for the glory of the Lord had filled the house of the Lord; a bright and glorious stream came forth from the cloud, and spread itself all over the house, and then took up its abode in the most holy place as in the tabernacle, Exodus 40:34.

So that the priests could not stand to minister because of the cloud: for the glory of the LORD had filled the house of the LORD.
EXEGETICAL (ORIGINAL LANGUAGES)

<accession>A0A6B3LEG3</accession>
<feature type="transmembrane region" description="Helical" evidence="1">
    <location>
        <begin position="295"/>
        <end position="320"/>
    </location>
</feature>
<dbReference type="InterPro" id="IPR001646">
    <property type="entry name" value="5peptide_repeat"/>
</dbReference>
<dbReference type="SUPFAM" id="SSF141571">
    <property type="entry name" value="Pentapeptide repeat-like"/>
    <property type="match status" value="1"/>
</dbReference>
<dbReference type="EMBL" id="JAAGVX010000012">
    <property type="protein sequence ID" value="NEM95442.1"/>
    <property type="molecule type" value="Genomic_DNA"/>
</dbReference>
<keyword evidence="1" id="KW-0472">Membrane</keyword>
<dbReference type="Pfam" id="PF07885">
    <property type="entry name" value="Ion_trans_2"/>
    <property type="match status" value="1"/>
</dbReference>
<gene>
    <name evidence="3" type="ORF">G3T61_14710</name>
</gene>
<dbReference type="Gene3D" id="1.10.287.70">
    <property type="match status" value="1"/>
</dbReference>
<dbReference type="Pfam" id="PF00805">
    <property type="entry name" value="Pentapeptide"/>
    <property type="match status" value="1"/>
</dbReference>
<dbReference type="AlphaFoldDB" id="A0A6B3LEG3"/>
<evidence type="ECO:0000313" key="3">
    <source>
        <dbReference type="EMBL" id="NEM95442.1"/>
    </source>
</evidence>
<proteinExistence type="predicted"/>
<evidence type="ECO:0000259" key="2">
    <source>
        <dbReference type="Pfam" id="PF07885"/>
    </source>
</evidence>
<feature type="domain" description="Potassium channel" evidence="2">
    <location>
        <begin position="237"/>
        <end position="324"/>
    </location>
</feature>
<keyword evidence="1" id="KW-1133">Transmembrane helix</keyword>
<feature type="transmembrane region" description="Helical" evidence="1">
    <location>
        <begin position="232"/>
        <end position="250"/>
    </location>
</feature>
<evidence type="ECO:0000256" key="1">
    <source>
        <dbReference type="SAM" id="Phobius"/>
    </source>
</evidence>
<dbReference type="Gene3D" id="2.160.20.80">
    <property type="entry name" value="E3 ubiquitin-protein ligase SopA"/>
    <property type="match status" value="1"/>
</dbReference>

11. could not stand to minister] i.e. At the altar of incense which stood within the holy place. God’s presence was diffused through every part of the edifice, thus claiming the whole as set apart to Him.Verse 11. - So that the priests could not stand to rainwater because of the cloud [They were overpowered by the manifestation, precisely as Moses had been before (Exodus 40:35). It was at the moment when the singers and trumpeters, standing at the east end of the altar, began their service of praise - and the reappearance of the priests may well have been the signal for them to begin (2 Chronicles 5:13) - that "the house was filled with a cloud." Possibly the priests were about to burn incense. Evidently ministrations of some sort were intended and were interrupted. The exact correspondence with Exodus 40:35 (cf. Ezekiel 44:4) is not to be overlooked. The idea obviously is that the Divine approval vouchsafed to the tabernacle was now in turn granted to the temple], for the glory of the Lord had filled the house of the Lord. [Is the "glory of the Lord" identical with the cloud, or is something additional intended by these words? It is certainly noticeable that what ver. 10 says of the cloud - that it "filled the house" - ver. 11 says of the glory. It is also true that there is no mention of any light or fire. And the "darkness" of ver. 12 might naturally seem to refer to the cloud, and therefore to exclude the idea of light. But surely the words כְּבוד יְיָ are to be interpreted here by their signification and use elsewhere, and we find "the glory of the Lord elsewhere mentioned as something distinct from the cloud. We must remember that what by day was a pillar of cloud, by night was a pillar of fire (Exodus 13:21, 22). In Exodus 19:9, 16, the mention of the "thick cloud" is followed by the statement that "Mount Sinai was altogether on a smoke because the Lord descended upon it in fire" (ver. 18). Similarly, in Exodus 24, we are told that "the glory of the Lord appeared upon Mount Sinai, and the cloud covered it (the glory?) six days; and the seventh day He called unto Moses out of the midst of the cloud. And the sight of the glory of the Lord was like devouring fire " (vers. 16, 17). But perhaps the most decisive passage in this connexion is Exodus 40:34, where we are told that "the cloud abode upon" the tent of meeting, while "the glory of the Lord filled the (interior of the) tabernacle." Compare Exodus 16:7, 10; Leviticus 9:6, 23; Numbers 14:10; Numbers 16:19, 42. It would appear, therefore, that "the glory of the Lord" was not the cloud, but, as the word almost seems to imply, a "light from heaven above the brightness of the sun" (Acts 26:13; cf. Revelation 1:14, 16). It is hardly necessary to add that the glory, though apparently resident in the cloud, was not always luminous; the cloud veiled it from the eyes of men. "And king Solomon and the whole congregation, that had gathered round him, were with him before the ark sacrificing sheep and oxen in innumerable multitude." This took place while the ark of the covenant was carried up, no doubt when it was brought into the court of the temple, and was set down there for a time either within or in front of the hall. Then was this magnificent sacrifice "offered" there "in front of the ark" (הארון לפני).